the Gate series
Featuring our old friends, Tuvan throat singers ALASH, along with some new friends!
ALASH are masters of Tuvan throat singing, a remarkable technique for singing multiple pitches at the same time. Masters of traditional Tuvan instruments as well as the art of throat singing, Alash are deeply committed to traditional Tuvan music and culture. At the same time, they are fans of western music. Believing that traditional music must constantly evolve, the musicians subtly infuse their songs with western elements, creating their own unique style that is fresh and new, yet true to their Tuvan musical heritage.
What does throat singing sound like? “Imagine a human bagpipe-a person who could sing a sustained low note while humming an eerie, whistle-like melody. For good measure, toss in a thrumming rhythm similar to that of a jaw harp, but produced vocally-by the same person, at the same time.” -Newsweek (March 17, 2006)
Where is Tuva? Tuva (sometimes spelled Tyva) sits at the southern edge of Siberia, with Mongolia to its south. Over the centuries, Tuva has been part of Chinese and Mongolian empires, and shares many cultural ties with Mongolia. In 1944 it became part of the USSR, and until the late physicist Richard Feynman drew attention to it, was largely unknown to westerners. Tuva is now a member of the Russian Federation.
A little about Alash’s friends:
Shodekeh: Professional Beat Boxer -
You expect a beatboxer to be able to rock the microphone when backing an MC. You don’t expect that same ….human polyrhythm machine…. to accent female singer/songwriters with such deft subtlety. Or to match wits with jazz musicians or to solo provide the music for university dance classes or to be the poster boy for the Baltimore’s most adventurous experimental music festival….. But that’s exactly what beatboxer Shodekeh does. From hip hop to dance to being thrown into the music without a net. Shodekeh not only takes it all in stride but adds a palpable energetic surge to just about any musical idea – Bret McCabe, The Baltimore City Paper.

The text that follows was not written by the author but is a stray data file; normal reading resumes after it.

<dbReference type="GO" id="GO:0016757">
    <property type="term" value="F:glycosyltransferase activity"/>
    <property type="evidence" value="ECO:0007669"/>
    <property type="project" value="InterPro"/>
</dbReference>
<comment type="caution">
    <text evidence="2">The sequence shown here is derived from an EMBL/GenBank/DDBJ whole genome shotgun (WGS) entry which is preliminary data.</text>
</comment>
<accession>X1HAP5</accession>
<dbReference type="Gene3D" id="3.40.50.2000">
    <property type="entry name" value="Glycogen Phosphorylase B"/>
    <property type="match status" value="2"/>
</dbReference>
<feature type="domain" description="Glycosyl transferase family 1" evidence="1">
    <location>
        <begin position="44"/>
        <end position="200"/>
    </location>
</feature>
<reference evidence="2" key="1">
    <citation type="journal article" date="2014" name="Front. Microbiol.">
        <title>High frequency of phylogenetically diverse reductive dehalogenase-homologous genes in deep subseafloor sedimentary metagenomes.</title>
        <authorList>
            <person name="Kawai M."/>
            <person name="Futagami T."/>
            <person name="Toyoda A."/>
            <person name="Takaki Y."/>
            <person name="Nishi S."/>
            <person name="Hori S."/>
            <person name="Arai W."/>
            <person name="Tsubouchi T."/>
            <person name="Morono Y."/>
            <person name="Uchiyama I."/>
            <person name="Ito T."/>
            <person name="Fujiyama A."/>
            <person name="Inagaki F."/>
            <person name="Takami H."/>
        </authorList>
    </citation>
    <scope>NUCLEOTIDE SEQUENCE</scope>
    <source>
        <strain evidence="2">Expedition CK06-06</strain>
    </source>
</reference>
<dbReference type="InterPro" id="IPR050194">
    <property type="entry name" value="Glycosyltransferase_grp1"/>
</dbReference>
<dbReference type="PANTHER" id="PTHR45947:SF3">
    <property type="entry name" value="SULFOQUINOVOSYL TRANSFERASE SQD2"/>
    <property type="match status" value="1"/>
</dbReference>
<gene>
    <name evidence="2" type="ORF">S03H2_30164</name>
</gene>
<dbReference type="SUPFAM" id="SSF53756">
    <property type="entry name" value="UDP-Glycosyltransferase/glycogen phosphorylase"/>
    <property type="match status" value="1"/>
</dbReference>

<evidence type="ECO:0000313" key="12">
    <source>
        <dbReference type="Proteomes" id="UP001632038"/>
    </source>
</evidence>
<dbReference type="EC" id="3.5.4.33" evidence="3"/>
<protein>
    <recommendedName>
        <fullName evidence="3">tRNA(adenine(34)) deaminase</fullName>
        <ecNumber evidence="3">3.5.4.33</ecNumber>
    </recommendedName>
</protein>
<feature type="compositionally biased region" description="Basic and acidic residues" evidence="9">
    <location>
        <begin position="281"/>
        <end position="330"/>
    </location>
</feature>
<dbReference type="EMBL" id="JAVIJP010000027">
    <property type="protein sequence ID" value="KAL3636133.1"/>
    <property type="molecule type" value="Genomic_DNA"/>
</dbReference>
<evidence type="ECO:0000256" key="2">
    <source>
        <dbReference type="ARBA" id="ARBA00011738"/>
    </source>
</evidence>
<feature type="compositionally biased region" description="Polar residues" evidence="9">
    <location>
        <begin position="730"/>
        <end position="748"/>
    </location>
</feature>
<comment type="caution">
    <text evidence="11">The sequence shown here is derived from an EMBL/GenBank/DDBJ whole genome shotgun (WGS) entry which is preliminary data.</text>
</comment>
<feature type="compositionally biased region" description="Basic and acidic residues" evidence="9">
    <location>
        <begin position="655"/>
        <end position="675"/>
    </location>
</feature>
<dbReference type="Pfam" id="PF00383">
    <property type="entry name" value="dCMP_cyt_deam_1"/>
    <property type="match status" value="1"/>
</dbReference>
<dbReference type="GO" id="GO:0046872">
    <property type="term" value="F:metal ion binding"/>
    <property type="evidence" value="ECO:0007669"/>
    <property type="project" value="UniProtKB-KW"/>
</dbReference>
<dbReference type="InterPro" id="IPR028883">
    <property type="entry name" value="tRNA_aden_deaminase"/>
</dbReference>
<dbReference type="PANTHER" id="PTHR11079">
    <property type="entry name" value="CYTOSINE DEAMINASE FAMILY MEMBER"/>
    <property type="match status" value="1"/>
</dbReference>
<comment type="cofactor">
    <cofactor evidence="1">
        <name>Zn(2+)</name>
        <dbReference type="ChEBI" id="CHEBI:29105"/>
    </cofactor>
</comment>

Flying video: http://youtu.be/FEvdiF4o3x0
Garth Stevenson is a Brooklyn-based double bassist and film composer. Raised in the mountains of Western Canada, nature became his primary inspiration and the common thread between his life and music. His most recent and critically acclaimed release, Flying, is a seventy-five minute homage to a recent life-changing trip to Antarctica. Of Flying, iTunes praises, “Garth Stevenson joins the likes of Brian Eno and Sigur Rós as a practitioner of this ethereal yet accessible genre.”
Stevenson composed the film scores to: The Red Knot, A Fierce Green Fire, Young Lakota, Elon + Emmanuelle, L’Aubade.
Garth introduced his music to the yoga community at the Wanderlust Festival where he improvised during classes and lead large groups of hikers into the mountains to perform his solo music. He collaborated with teacher Elena Brower for the worlds largest yoga class in Central Park for 13 000 people and for France’s largest yoga gathering in history for over 3000 people in front of the Eiffel Tower.
Stevenson attended the Berklee College of Music on a full scholarship and received a degree is Performance and Jazz Composition. He has performed with the world-renowned Alash Ensemble from Tuva, with jazz musicians such as Joe Lovano and George Garzone, in TAQ a Polish improvised music trio, called whales to an ice breaker by imitating their sounds on his bass, and has appeared on David Letterman. Garth has performed throughout Europe, Asia, North America, South America and Antarctica.
Admission is FREE but donations are encouraged, as this is a very expensive event to produce. Help us continue to bring Alash and friends to The Rotunda!